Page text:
We make sure we give allowance with appropriate change for this as well – when it is $5, we give 4 $1 bills and 4 quarters. We go over every time that 4 quarters is equal to $1, and instead of saying we give 10% to God, we just say 50 cents or two quarters. After we had done the routine several times, and everyone was familiar and comfortable, then I started saying 50 cents or 10% of what we have – I don’t want the concept to be lost, but I also don’t want to overwhelm him!
The next jar is our savings jar. 20% of allowance goes into savings. We don’t tell the kids what they can or cannot spend this money on – it is theirs. We encourage them to save for a big trip or expense. Last fall, we went to Disney World, and our oldest had been saving his money for this very thing. He very carefully weighed his options in the store until he found just the right Gaston Bow and Arrow Set, and then proudly took it and his dollar bills to the counter. Thankfully, the cashier was super nice and made a big fuss over him as she counted out $36 sweaty single bills that he was so proud of.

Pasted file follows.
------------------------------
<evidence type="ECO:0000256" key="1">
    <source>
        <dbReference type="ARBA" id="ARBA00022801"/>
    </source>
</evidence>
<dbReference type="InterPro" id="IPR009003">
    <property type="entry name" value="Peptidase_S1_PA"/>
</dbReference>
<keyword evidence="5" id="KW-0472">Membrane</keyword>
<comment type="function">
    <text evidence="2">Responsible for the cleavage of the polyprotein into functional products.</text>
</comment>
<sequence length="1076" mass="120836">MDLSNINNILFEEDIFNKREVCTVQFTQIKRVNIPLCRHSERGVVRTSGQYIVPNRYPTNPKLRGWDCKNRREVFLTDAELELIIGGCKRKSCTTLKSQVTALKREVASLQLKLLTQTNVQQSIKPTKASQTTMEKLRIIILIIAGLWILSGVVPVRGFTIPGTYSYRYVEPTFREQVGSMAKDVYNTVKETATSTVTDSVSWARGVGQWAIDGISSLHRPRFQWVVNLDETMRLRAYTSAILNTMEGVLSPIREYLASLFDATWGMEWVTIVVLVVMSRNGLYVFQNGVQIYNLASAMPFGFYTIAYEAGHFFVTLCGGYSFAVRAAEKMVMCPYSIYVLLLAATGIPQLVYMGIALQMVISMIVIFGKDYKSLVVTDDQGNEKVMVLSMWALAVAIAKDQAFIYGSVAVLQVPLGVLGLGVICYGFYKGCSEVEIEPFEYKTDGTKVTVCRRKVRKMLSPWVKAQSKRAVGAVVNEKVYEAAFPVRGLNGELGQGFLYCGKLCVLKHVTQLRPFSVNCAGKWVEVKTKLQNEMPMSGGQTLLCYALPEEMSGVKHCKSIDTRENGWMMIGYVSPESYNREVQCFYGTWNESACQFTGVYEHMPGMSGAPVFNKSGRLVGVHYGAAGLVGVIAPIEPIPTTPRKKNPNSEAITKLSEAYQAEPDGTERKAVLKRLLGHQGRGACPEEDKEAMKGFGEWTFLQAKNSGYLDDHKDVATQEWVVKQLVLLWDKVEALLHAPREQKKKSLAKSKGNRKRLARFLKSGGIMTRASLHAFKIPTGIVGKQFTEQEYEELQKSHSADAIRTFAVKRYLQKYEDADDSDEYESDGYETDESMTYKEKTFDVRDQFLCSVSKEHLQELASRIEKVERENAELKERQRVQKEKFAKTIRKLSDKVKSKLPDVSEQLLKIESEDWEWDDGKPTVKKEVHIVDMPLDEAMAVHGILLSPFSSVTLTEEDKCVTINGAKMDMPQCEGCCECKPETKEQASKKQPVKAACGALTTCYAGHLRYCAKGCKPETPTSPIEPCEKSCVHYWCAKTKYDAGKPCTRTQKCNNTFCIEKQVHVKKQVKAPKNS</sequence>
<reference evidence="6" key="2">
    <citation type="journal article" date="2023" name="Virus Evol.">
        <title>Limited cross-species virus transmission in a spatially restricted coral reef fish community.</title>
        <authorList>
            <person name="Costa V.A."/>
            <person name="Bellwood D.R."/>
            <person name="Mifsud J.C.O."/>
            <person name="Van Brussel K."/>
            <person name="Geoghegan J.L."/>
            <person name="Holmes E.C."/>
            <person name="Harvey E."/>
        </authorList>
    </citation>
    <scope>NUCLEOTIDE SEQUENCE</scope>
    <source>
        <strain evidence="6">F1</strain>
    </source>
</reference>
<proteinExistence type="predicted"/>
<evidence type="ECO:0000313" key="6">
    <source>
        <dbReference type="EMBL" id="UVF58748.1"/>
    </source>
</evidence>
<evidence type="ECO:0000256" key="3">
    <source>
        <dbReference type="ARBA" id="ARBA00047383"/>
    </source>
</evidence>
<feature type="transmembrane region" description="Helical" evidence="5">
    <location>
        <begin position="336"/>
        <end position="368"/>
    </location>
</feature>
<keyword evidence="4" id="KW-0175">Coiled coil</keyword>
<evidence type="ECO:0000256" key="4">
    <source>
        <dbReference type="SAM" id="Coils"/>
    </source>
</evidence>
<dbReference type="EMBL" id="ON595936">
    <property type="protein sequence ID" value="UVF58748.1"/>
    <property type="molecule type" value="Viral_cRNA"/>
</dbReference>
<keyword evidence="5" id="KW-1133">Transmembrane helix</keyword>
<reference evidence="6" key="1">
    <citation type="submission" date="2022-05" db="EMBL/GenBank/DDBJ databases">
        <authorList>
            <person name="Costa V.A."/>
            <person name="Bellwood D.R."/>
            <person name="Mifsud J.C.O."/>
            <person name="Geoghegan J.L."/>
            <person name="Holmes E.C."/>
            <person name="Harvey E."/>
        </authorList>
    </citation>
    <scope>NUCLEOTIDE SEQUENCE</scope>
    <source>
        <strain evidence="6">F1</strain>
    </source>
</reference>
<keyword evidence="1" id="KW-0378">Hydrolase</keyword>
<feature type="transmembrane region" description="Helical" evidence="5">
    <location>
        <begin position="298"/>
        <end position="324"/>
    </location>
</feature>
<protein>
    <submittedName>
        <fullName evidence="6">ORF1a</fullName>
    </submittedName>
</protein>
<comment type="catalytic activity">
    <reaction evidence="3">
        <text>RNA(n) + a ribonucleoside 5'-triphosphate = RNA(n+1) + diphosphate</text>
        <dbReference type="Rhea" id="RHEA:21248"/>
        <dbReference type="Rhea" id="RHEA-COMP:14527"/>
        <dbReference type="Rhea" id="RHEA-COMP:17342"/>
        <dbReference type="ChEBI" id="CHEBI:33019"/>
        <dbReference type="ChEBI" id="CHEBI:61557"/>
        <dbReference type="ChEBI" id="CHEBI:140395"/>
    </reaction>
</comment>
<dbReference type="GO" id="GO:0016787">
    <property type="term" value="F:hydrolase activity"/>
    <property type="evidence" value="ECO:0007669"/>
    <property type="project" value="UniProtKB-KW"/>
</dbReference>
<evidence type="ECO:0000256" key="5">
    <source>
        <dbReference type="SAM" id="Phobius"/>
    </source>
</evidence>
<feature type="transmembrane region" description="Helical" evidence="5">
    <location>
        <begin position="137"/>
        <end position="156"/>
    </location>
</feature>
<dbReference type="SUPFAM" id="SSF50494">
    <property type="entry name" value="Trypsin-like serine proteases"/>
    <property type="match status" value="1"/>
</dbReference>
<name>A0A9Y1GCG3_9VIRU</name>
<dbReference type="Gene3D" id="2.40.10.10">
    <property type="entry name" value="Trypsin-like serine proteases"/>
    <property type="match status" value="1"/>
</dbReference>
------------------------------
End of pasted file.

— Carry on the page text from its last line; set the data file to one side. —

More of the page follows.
He had saved a long time for that money, and you could see that in the effort he put into his decision to spend the money. Savings doesn’t always have to be spent on something practical, but the decision to spend it should be carefully considered. He knew how long it took to save up this $36 dollars, and once it was gone, it would take just as long to save it back up again.